Review and road test of the Suzuki SX4 (2010 - 2013)
ALLIANCE OF EQUALS
By Andy Enright
Car manufacturers have developed their wares into ever smaller niches looking to gain a competitive advantage and Suzuki is one that will occasionally come up with something quite creative - as was the case with the first generation version of its SX4. The formula doesn't initially seem that groundbreaking - taking a supermini-sized hatchback, adding some SUV styling cues to it and introducing the option of 4WD - but it was marketed as a more affordable option to a soft-roading compact 4x4. These so-called 'crossover' models like the Nissan Qashqai have done good business in recent years but they tend to weigh in at around £15,000 to £20,000 bracket. What if the same concept could be applied to a slightly smaller car - for a much smaller price? That's exactly what's offered here by Suzuki, a recipe that was improved in 2010 by the lightly facelifted SX4 model we're going to look at in this guide. Here's how to track down a used bargain.
5dr supermini crossover (1.6 petrol, 1.6, 2.0 diesel [SZ3, SZ4, SZ5])
If the dates at the top of this review don't quite tally up with your recall, don't worry, you're not getting a bit forgetful. The first generation SX4 was originally launched in 2006, but was improved substantially early in 2010, creating the version we're looking at here. Suzuki needed to enhance power yet improve emissions and economy in the 1.6-litre petrol version that most customers chose. Both were duly accomplished, plus a competitive diesel option was needed - and provided by a torquey 2.0-litre DDiS unit. You will find early facelift cars still fitted with the old 1.6-litre diesel, but it's worth paying extra for the superior 2.0-litre unit.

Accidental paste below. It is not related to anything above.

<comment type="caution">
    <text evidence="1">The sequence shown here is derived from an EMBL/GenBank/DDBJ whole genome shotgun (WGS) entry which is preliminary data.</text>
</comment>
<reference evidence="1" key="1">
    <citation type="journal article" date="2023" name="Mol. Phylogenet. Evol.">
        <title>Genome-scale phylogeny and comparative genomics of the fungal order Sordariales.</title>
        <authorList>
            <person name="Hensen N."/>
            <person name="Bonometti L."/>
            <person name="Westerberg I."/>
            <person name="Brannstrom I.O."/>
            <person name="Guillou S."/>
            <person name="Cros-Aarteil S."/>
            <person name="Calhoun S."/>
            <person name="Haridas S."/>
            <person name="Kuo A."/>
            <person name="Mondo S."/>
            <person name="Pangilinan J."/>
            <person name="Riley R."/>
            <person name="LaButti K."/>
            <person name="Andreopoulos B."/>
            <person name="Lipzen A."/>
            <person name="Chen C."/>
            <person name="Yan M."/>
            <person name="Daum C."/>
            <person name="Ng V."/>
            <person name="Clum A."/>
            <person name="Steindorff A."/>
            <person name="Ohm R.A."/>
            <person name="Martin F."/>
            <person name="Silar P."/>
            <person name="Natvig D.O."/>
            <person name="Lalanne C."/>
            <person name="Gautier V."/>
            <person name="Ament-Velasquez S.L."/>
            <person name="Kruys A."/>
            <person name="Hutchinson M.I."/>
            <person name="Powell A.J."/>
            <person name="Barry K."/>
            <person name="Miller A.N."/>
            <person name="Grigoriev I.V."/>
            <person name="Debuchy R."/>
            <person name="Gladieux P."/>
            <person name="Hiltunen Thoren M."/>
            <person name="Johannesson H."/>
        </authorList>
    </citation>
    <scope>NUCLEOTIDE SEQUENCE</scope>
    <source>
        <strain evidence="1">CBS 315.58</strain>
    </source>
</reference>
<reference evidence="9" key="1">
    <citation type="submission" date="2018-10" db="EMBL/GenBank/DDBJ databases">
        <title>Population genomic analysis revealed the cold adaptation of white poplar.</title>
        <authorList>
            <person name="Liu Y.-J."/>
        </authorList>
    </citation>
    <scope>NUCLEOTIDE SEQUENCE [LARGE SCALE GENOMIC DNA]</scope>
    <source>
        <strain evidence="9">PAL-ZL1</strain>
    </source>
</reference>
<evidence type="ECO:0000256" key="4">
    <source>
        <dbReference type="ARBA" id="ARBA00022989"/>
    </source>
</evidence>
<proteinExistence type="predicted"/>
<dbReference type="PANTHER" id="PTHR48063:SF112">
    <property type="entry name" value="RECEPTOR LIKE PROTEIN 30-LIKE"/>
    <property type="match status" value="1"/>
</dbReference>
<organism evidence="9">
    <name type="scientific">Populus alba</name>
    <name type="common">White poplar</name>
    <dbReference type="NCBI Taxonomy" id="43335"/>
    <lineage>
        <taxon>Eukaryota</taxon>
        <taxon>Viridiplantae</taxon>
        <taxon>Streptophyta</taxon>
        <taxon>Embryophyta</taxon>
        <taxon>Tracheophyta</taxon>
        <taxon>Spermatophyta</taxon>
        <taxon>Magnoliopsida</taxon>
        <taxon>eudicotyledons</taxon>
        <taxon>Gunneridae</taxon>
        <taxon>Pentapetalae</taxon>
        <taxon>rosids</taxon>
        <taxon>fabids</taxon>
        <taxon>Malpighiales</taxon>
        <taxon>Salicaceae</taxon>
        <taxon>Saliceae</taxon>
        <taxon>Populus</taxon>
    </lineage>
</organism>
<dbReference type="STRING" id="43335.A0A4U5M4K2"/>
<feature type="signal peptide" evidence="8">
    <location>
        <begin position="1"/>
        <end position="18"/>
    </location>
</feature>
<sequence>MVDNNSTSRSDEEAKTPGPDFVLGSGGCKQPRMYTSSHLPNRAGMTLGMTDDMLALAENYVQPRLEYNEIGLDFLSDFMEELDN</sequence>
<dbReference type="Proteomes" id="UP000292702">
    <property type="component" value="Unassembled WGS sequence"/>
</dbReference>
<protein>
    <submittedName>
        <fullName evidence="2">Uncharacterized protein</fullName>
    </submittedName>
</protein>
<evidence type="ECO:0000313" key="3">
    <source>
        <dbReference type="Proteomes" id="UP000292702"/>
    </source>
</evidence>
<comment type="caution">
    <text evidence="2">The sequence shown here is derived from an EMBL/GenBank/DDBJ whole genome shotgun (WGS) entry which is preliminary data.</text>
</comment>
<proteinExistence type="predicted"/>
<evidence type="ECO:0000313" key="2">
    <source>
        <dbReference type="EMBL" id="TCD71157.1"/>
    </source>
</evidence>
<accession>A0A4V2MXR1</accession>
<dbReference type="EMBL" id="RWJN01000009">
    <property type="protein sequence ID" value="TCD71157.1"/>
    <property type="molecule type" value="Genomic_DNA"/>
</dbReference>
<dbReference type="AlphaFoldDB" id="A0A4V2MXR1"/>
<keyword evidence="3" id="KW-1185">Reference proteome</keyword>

The front-wheel drive petrol-engined cars arrived first, with vehicles rolling into dealerships in January 2010. We had to wait until April of that year for deliveries of the all-wheel drive model and the diesel engined cars to begin. Sales were steady, as the facelift was modest and many customers didn't actually know that there was much new with this vehicle, Suzuki's marketing budget not stretching particularly far. July 2011 saw the introduction of a Special Edition SX4 model, X-EC, priced at £13,430 including metallic paint. Available in two wheel drive format with the 120PS 1.6-litre petrol engine and manual transmission only, it was relatively well equipped with a colour satellite navigation system with Bluetooth connectivity, a USB Port, unique design alloy wheels, electric folding door mirrors with built in turn signal lamps, rear privacy glass and a new design seat fabric. Suzuki displayed an SX4 S-Cross concept at the 2012 Paris Motor Show which looked suspiciously production ready and it formed the basis of an all-new vehicle which replaced this generation SX4 in mid-2013.
What You Get
The five-door SX4 is obviously a crossover - but certainly not as SUV-like and in your face as more recent interpretations on this theme from slightly larger Qashqai-class cars. Visual tweaks to the improved version are very minor, amounting to changes to the grille and front bumper.
But if you were to save a few thousand and buy this car rather than Crossovers like Nissan's Qashqai or Peugeot's 3008, would you really miss their extra space? Well judge for yourself. The SX4 won't take three people across the back seat as easily - but there's decent room for two adults. And the 270-litre boot isn't huge - but it can be increased to 1045-litres with the split-folding rear seats flattened, which is more than a 5-door Qashqai.